Dear Haijin, visitors and travelers,
You had to miss "On The Trail With Basho ... Encore" last month, because of our third anniversary, but now I will bring "Encore" again as a bi-weekly feature on Fridays, it will "take shift" with our Carpe Diem Tan Renga Challenge.
This week I have a nice haiku by Basho to inspire you which he wrote in winter 1687. Before I share this haiku with you I have a little anecdote about this haiku.
As you all know I am a big fan of Basho. I see him as my master and sometimes, without being aware of it I write haiku, which I think they are new and mine, but then it turns out that it is a haiku once written by Basho.
Several years ago I was interviewed by a local newspaper and the journalist asked me to create a haiku at that same moment. I was of course willing to do that so I came up with the following haiku:
on the clear mirror
flowers of snow
Several years later, as I was reading all Basho's haiku, the above haiku turned out to be written by Basho. Don't ask me how this could happen, I really don't know it, but I realized then that I am totally one with Basho ... his haiku, in a translation by Jane Reichhold, is:
the mirror is as clear as
© Basho (Tr. Jane Reichhold)
The above haiku is the haiku for your inspiration. I will give you the romaji translation too and a short notice by Jane Reichhold.
togi naosu kagami mo kiyoshi yuki no hana
Basho wrote this haiku for the completion of the reconstruction and repairing of the Atsuta Jingu Shrine
|Credits: Atsuta Jingu Shrine|
[...] "This shrine was in disrepair for many years until the shogun government ordered repairs that began in 1686 and ended in 1687. Military rules allowed the shrine to disintegrate because these treasured sites were closely connected to the worship of the emperor. However, the military discovered that the treasures were important to the people, regardless of who was ruling, and quickly repaired the shrine. "Snow of flowers" refers to the huge, fluffy snowflakes that fall out of a clear blue sky. There is also the idea that the cold, hard snowflakes polish the mirror." [...]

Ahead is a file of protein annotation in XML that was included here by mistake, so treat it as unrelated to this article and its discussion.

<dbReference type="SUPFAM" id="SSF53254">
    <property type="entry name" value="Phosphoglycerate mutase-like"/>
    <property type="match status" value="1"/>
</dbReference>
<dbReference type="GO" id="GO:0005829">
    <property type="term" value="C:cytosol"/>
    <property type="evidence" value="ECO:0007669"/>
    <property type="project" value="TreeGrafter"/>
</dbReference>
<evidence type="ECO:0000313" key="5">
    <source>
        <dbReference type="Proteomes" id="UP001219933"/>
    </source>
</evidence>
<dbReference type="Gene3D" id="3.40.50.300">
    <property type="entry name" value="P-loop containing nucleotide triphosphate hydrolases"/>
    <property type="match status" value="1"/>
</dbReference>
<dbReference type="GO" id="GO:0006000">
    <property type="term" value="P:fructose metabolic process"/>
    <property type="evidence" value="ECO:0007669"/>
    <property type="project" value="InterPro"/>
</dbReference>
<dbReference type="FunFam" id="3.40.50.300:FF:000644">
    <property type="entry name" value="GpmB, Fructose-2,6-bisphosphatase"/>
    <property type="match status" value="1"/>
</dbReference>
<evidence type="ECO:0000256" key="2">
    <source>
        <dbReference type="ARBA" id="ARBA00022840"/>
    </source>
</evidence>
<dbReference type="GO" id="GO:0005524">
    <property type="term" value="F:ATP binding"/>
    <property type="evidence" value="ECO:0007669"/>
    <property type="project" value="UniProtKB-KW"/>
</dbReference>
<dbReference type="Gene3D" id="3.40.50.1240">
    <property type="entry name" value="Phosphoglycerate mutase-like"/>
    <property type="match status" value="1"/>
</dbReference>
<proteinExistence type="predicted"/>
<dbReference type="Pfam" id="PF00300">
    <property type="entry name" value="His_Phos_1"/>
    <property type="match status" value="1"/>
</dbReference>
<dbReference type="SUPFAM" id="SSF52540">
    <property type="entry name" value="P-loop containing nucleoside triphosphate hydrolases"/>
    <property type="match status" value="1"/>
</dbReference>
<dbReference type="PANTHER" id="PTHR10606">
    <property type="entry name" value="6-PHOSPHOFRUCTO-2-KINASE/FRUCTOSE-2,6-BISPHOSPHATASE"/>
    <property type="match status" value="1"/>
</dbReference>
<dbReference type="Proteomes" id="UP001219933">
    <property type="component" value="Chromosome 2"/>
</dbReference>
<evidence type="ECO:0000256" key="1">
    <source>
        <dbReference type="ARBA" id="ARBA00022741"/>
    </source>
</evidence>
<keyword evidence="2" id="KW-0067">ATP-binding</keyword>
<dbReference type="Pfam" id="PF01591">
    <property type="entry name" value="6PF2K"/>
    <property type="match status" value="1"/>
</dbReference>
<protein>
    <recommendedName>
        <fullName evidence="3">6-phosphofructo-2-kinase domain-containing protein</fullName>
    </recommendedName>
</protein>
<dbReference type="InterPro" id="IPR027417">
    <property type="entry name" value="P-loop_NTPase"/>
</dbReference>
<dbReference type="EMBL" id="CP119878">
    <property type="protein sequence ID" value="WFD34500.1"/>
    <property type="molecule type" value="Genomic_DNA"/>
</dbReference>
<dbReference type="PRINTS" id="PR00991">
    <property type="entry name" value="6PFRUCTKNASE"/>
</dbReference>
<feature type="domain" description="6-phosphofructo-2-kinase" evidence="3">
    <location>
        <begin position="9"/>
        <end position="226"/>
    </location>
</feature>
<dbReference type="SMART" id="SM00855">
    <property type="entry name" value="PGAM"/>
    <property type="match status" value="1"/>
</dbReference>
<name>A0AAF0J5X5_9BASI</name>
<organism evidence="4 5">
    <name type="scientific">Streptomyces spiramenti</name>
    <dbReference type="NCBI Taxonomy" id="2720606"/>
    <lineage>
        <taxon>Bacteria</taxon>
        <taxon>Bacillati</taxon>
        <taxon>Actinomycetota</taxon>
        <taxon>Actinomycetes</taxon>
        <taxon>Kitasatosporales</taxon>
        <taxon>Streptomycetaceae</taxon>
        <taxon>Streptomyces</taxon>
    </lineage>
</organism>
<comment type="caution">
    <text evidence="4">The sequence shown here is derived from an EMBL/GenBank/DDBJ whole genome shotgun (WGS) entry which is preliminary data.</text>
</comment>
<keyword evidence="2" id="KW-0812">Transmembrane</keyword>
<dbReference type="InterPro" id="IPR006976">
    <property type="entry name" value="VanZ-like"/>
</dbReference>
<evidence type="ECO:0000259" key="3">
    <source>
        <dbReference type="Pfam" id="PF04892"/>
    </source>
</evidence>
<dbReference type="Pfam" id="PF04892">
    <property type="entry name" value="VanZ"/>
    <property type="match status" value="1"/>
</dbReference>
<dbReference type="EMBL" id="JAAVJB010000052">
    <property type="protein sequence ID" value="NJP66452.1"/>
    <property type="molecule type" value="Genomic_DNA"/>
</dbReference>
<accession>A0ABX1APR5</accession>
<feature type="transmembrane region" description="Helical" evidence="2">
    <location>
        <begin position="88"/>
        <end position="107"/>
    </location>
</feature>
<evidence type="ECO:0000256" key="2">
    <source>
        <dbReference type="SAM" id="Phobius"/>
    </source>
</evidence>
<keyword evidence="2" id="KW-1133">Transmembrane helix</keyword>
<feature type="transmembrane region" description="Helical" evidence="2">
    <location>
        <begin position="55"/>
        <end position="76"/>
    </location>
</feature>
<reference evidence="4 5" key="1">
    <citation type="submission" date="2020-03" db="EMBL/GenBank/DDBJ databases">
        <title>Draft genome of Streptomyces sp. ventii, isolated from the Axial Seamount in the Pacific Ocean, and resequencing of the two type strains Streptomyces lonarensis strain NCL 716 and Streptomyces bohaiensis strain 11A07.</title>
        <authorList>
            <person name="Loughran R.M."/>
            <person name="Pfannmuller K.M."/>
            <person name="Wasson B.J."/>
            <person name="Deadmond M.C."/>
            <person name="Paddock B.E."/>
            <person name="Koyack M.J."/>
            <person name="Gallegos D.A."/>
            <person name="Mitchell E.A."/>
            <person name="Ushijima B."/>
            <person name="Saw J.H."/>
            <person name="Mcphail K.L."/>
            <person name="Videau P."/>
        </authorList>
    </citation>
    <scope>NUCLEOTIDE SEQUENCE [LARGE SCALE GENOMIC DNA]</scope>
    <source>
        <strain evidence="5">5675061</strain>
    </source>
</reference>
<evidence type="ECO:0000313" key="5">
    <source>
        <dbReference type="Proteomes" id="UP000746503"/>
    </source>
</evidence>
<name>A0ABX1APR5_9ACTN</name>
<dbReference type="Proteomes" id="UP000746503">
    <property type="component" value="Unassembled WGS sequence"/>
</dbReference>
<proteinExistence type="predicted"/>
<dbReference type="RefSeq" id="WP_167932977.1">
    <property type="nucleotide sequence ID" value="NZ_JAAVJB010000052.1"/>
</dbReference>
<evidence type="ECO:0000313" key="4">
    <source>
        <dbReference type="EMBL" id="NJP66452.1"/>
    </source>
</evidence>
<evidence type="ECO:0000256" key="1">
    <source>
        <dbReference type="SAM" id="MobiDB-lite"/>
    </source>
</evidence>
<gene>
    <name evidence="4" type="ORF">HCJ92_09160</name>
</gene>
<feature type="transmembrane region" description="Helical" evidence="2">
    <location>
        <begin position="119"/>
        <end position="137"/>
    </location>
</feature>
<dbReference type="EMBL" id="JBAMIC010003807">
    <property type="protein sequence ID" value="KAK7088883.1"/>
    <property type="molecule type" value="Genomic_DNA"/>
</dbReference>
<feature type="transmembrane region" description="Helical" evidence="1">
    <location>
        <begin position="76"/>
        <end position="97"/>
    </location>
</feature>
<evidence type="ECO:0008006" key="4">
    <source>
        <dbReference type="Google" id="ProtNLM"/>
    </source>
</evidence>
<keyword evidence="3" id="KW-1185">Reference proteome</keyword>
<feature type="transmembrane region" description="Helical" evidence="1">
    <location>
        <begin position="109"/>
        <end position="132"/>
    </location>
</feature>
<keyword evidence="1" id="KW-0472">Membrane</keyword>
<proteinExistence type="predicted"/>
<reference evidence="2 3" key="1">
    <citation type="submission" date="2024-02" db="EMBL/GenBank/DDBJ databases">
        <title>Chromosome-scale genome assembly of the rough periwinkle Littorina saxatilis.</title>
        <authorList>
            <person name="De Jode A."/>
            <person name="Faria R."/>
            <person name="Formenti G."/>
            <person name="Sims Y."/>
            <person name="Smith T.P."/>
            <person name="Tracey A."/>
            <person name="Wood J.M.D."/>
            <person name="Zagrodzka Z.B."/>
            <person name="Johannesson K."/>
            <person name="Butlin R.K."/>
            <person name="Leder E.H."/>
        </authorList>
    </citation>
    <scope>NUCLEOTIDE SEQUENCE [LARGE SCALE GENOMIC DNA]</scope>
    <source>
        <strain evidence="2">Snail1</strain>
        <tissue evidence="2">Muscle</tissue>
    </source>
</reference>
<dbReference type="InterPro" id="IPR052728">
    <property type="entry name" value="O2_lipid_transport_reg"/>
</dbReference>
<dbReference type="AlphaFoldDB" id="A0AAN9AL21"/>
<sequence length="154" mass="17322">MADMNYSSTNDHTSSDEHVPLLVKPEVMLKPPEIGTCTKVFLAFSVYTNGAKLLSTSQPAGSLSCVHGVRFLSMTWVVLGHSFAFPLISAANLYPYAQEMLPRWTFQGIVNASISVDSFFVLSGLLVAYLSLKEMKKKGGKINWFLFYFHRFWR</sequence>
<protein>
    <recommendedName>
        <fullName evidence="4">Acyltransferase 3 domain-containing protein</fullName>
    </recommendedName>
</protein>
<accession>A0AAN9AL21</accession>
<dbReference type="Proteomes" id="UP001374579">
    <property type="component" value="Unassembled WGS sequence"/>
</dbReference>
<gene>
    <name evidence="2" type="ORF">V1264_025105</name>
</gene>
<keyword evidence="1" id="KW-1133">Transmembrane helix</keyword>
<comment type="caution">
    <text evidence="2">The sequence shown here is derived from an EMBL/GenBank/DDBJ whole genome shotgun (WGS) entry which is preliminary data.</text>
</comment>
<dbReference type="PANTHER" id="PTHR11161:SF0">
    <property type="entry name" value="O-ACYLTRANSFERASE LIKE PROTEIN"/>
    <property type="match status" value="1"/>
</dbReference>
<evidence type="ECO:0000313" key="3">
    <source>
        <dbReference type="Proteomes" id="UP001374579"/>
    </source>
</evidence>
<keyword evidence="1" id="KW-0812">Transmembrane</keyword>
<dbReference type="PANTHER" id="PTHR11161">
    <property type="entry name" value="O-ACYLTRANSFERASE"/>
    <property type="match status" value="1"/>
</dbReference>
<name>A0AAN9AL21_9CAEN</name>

As you all know the goal of this feature is to write an all new haiku, tanka or other Japanese poetry form inspired on the given haiku by Basho. Here is my attempt to write an all new haiku inspired on this haiku:
covered with fresh snow
covered with fresh snow
I love this one ... a beauty if I may say so.
This episode of "Encore" is open for your submissions at noon (CET) and will remain open until next Friday November 13th at noon (CET). Have fun!
Again, it looks to me like you are 'in the zone Chevrefeuille, with your haiku. I can offer no explanation about the haiku being the same as Basho's - but I would say no need to question it, and time being the funny thing it is, maybe yours was first...ReplyDelete
I too love your haiku, Kristjaan. :-)ReplyDelete
Another excellent post and new inspirational haiku.ReplyDelete